We were not done yet!
And still no coffee, but another bus ride around the mountains and over to Melville Winery. Another very in depth tasting exploring three aspects of the terroir and winemaking concepts used for extreme cool climate regions such as Sta. Rita Hills.
Chad Melville and his dad lead us through a soil impact tasting, a stem/whole cluster inclusion exercise, and age seminar with their estate Chardonnay. This was great tasting.
This was followed by dinner at Melville, behind the winery.
Yeah, "dinner" does not do this justice - it was a mini farmers market style walk around with the In & Out Burger Food Truck (it’s a Semi with a full restaurant attached to it), plus local farmers with veggies, best chanterelle quesadillas by the guy who owns Industrial Eats (look it up), the one and only woman Uni diver in the US, all kinds of good stuff to eat. Plus a dozen Sta. Rita Hills vintners pouring wines, including - Fess Parker, Ampelos, Foxen, Melville, Hitching Post, and more.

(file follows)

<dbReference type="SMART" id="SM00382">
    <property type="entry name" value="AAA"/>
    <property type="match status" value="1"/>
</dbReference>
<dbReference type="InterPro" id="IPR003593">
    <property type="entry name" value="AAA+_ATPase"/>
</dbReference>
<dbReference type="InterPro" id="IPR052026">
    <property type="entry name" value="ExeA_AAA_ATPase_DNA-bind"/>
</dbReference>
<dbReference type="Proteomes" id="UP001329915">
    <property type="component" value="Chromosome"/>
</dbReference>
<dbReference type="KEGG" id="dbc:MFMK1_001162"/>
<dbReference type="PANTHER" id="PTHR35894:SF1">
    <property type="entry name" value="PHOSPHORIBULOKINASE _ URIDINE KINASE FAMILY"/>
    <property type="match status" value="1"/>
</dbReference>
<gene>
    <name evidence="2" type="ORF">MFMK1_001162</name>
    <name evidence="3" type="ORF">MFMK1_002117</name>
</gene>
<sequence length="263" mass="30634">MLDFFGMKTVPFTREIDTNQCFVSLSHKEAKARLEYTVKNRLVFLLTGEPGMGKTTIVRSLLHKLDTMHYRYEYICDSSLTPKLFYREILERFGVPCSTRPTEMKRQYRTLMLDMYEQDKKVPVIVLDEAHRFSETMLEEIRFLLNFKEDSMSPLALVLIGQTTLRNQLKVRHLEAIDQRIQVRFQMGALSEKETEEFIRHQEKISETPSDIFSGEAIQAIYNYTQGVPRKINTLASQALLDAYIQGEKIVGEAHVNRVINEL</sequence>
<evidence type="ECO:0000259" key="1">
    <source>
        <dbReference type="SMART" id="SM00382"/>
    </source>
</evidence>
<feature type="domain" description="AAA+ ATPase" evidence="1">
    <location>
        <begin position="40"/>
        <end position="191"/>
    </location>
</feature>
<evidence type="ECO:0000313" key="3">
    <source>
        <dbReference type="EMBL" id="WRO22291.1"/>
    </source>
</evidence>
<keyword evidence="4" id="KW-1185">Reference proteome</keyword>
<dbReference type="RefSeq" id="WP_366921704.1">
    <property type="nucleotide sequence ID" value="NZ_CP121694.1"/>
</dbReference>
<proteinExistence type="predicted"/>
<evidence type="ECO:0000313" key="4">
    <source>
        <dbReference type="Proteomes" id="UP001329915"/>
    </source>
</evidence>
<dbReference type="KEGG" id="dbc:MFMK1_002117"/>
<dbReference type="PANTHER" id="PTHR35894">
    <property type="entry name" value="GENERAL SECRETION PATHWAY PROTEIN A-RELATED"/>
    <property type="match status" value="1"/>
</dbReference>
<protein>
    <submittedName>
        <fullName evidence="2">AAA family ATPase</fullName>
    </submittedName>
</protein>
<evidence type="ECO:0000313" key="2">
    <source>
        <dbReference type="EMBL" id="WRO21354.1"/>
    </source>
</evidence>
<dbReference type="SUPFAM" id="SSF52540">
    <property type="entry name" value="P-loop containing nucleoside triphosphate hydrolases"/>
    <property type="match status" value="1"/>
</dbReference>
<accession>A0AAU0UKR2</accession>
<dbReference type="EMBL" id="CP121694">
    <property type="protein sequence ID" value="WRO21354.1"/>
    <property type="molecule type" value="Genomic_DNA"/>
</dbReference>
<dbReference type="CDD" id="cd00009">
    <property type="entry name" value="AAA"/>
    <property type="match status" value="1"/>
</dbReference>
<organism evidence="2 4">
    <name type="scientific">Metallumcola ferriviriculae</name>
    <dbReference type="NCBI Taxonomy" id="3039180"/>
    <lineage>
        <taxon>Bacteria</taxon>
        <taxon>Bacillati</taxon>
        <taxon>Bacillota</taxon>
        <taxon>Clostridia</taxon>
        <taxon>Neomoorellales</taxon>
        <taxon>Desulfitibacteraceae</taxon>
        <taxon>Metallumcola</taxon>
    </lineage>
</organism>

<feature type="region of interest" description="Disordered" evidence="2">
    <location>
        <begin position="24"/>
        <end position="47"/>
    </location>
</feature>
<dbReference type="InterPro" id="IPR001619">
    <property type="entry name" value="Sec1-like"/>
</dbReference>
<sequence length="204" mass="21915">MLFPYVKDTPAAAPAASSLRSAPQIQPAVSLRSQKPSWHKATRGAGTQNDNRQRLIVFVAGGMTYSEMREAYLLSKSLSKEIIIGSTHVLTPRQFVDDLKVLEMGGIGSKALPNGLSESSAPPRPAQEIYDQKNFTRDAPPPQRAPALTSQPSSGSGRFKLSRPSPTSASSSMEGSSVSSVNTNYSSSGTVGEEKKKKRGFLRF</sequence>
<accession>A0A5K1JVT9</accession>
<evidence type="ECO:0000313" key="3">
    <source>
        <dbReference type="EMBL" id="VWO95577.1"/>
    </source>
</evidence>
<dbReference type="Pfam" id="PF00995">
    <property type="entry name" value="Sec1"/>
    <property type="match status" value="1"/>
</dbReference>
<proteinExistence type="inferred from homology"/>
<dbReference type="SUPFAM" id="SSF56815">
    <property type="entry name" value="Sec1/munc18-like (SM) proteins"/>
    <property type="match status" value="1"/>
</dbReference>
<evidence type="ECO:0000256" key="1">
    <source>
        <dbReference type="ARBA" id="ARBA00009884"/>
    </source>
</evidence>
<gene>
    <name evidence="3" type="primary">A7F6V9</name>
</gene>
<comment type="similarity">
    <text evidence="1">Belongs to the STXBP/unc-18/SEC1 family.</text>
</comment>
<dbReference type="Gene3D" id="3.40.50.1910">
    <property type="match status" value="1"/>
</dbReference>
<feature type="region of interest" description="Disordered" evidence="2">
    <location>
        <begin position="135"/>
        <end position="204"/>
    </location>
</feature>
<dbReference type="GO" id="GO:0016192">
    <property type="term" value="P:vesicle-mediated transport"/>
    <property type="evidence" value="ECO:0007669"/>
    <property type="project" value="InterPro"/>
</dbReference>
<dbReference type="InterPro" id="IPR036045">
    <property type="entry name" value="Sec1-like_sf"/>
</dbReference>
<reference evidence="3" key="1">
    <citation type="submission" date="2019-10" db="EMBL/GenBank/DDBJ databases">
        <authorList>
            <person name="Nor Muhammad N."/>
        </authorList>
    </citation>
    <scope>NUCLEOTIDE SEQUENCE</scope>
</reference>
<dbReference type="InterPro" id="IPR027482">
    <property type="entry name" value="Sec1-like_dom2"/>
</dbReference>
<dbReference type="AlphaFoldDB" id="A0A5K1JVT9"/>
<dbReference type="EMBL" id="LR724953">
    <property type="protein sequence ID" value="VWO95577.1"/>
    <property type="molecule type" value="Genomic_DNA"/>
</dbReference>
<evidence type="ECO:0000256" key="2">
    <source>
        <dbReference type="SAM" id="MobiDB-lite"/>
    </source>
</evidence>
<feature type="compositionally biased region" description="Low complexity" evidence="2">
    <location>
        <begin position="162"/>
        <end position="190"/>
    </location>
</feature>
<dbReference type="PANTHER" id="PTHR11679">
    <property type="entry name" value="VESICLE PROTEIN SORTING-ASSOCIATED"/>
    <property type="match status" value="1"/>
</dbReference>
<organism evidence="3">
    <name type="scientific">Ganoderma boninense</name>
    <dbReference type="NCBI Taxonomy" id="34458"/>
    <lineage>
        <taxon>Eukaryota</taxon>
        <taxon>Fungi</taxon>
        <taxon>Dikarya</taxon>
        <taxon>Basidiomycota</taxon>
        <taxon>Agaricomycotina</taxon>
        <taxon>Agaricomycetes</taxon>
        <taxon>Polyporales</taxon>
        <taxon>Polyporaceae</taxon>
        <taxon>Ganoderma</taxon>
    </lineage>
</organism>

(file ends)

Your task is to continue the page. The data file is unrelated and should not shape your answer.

Tuesday, April 19, 2016
Up early for my walk around Slovang an some breakfast - finally, coffee!
Can't get enough of the Adelskivvers
Hit the bus and this time exploration of Santa Barbara County, Santa Ynez, Los Olivos District at Brander Vineyard.
Great intro-seminar by Fred Brander followed by a tasting with a number of Santa Yez producers - Seth Kunin, Steve Clifton of Palmina, Zaca Mesa, Whitcraft, Andrew Murray and a ton of others.
The Brander SB and Reserve SB, was bottled an hour before we tasted it - mighty good stuff
From here we headed to lunch at Grimm’s Bluff Winery.
This place is a little insane, and by this time we were figuring out that you had to be a billionaire to open a winery, these days.
Lunch was catered by S.Y. Kitchen (look it up) and (more on them later).
I sat with Andrew Murray from Andrew Murray Winery.